Controversial Anti-Mafia Show Cancelled On Italian TV

Italian Government Accused Of Interference In Freedom Of Speech

Roberto Saviano. Credit: Roberto Saviano/Facebook.com

An Italian TV series all about the Mafia has been cancelled due to its outspoken presenter.

Italian Broadcaster, Rai has cancelled an anti-mafia television show which was due to be aired in November, just days after the show’s host made an inflammatory remark about the government’s links with organised crime, according to BNN, Thursday, July 27.

Outspoken Anti-Mafia Journalist

The show, titled ‘Insider, Face to Face With Crime,’ was set to broadcast four pre-recorded episodes in November. The programme was the brainchild of Roberto Saviano, a journalist known for his uncompromising comments on organized crime. However, the Italian state broadcaster, Rai, has now pulled the plug.

The decision came just days after Saviano publicly called out Italy’s Deputy Prime Minister Matteo Salvini, using the term ‘the minister of the underworld.’

In response to the incendiary comment, Italy’s far-right Forza Italia party, together with two of its coalition partners, Brothers of Italy, and the League asked for the show to be cancelled. This has now led to claims that the government is pulling the strings and is in fact controlling the state broadcaster.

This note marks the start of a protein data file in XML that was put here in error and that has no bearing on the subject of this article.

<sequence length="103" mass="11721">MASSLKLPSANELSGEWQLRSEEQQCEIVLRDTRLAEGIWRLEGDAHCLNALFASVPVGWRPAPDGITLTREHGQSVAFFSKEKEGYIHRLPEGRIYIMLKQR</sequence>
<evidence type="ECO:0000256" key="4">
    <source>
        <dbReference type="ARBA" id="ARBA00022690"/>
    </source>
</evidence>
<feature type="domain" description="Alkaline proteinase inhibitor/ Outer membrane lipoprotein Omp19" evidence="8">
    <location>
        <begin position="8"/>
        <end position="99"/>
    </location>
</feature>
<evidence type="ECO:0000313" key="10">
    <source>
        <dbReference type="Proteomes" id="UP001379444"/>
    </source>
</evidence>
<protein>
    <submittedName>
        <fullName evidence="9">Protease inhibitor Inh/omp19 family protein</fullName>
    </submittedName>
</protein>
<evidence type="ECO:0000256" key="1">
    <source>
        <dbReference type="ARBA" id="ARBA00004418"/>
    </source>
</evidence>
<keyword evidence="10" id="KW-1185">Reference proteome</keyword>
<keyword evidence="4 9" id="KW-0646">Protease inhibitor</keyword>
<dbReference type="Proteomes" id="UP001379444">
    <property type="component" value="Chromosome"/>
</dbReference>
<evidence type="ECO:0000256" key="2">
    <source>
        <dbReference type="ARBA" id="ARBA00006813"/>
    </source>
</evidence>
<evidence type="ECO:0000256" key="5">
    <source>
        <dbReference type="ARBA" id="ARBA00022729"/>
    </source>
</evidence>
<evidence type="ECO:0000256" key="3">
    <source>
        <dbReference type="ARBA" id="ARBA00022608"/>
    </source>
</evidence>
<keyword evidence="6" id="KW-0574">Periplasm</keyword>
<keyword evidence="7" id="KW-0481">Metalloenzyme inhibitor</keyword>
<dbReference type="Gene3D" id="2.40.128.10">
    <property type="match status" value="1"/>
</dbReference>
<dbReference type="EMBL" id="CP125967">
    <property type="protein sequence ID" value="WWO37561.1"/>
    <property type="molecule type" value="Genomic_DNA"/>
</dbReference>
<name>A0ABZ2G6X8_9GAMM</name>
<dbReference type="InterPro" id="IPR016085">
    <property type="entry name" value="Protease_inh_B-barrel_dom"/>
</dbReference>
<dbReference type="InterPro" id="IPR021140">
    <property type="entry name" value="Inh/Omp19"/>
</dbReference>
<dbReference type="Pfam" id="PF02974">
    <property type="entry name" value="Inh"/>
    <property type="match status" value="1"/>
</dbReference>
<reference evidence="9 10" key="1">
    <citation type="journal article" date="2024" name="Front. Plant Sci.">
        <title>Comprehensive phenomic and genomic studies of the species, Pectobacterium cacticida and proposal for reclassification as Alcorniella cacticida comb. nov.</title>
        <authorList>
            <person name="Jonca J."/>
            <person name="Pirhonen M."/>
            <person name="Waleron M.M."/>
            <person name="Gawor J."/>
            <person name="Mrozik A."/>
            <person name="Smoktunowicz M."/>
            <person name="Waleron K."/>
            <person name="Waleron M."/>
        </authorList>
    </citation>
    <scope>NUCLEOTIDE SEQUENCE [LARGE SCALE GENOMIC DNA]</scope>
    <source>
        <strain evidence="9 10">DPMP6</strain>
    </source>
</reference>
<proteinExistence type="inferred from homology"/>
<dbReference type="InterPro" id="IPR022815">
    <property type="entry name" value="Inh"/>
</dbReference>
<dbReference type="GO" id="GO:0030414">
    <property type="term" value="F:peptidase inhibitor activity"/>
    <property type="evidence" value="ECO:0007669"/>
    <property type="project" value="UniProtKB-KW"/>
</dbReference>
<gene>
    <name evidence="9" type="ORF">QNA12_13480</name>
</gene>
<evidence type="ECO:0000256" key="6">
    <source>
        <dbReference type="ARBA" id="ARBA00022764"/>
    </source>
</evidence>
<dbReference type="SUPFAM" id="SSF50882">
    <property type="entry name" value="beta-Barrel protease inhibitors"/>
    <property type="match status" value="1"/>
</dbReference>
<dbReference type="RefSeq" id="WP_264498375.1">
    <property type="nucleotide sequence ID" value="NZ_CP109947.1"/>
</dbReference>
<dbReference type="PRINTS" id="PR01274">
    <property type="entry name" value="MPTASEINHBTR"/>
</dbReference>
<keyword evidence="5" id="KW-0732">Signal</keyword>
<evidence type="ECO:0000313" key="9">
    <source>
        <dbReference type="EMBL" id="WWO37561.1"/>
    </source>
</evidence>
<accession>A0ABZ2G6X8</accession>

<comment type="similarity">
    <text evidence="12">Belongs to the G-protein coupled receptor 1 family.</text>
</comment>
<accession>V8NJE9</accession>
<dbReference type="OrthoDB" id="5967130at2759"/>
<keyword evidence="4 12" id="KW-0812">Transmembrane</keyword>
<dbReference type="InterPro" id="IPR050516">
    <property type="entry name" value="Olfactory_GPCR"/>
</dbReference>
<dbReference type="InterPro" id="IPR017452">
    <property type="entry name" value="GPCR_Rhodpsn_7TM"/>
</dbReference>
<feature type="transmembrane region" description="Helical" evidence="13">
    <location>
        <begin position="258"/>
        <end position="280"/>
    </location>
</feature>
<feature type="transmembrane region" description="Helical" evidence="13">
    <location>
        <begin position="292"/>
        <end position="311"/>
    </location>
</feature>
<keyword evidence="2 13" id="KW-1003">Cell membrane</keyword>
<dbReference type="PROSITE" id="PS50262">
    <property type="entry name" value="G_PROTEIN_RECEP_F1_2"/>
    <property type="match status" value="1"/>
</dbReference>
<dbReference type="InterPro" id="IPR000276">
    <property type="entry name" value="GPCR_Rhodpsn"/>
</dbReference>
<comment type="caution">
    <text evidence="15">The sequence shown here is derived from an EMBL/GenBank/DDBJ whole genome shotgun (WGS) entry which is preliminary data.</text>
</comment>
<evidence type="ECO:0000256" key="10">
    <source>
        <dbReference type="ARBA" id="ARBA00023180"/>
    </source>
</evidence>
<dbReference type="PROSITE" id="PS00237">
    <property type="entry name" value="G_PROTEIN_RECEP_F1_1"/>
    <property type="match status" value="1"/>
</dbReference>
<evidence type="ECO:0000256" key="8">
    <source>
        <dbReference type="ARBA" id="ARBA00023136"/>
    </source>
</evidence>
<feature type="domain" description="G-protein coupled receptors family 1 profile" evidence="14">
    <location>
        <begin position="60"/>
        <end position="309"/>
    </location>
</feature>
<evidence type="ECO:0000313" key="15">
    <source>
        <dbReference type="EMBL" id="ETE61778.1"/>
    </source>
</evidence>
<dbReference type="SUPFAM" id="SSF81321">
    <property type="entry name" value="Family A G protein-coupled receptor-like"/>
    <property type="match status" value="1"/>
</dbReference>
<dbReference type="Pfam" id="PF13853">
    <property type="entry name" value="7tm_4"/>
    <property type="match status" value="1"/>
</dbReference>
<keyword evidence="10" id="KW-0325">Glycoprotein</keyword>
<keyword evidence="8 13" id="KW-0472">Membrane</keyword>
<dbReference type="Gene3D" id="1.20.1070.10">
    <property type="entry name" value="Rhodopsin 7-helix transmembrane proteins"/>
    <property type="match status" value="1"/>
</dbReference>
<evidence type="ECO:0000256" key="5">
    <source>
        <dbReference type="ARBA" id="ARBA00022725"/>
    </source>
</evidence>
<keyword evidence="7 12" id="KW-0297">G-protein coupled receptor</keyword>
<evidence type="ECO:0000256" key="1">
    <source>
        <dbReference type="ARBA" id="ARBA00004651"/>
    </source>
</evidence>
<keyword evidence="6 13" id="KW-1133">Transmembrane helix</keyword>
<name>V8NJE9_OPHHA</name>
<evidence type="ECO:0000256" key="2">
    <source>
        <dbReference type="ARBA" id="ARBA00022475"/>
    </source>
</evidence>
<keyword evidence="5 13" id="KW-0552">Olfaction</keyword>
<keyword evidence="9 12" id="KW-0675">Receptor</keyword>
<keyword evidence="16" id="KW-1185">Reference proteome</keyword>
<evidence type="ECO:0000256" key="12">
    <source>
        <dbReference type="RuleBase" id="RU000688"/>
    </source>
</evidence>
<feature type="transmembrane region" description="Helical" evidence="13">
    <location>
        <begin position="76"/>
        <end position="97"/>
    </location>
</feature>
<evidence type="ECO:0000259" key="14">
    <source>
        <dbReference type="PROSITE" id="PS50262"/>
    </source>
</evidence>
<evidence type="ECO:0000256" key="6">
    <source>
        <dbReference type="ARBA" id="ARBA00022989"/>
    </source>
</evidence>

The series was intended to highlight the complicated relationship between the mafia and politics. Rai’s newly appointed CEO, Roberto Sergio, took the decision to axe the programme, denying that the decision was politically motivated.

However, Saviano, who lives under police protection due to threats from the Neapolitan mafia, the Camorra, claims that it is an attack on free speech.

Journalist, Saviano is also currently facing charges of slander for his criticism of Italian Prime Minister, Giorgia Meloni’s migration policy. If found guilty he could be sentenced to three years in prison.

Freedom Of Speech

Last year Rai suffered numerous high-profile resignations which sparked rumours of government efforts to control the broadcaster’s agenda and blot out Italy’s anti-fascist history.

Now that the show has been pulled, Saviano accepts that the episodes may never be seen, but the events have left a question mark over the government’s involvement with public broadcasting and more crucially, freedom of speech.

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Written by

John Ensor

Originally from Doncaster, Yorkshire, John now lives in Galicia, Northern Spain with his wife Nina. He is passionate about news, music, cycling and animals.

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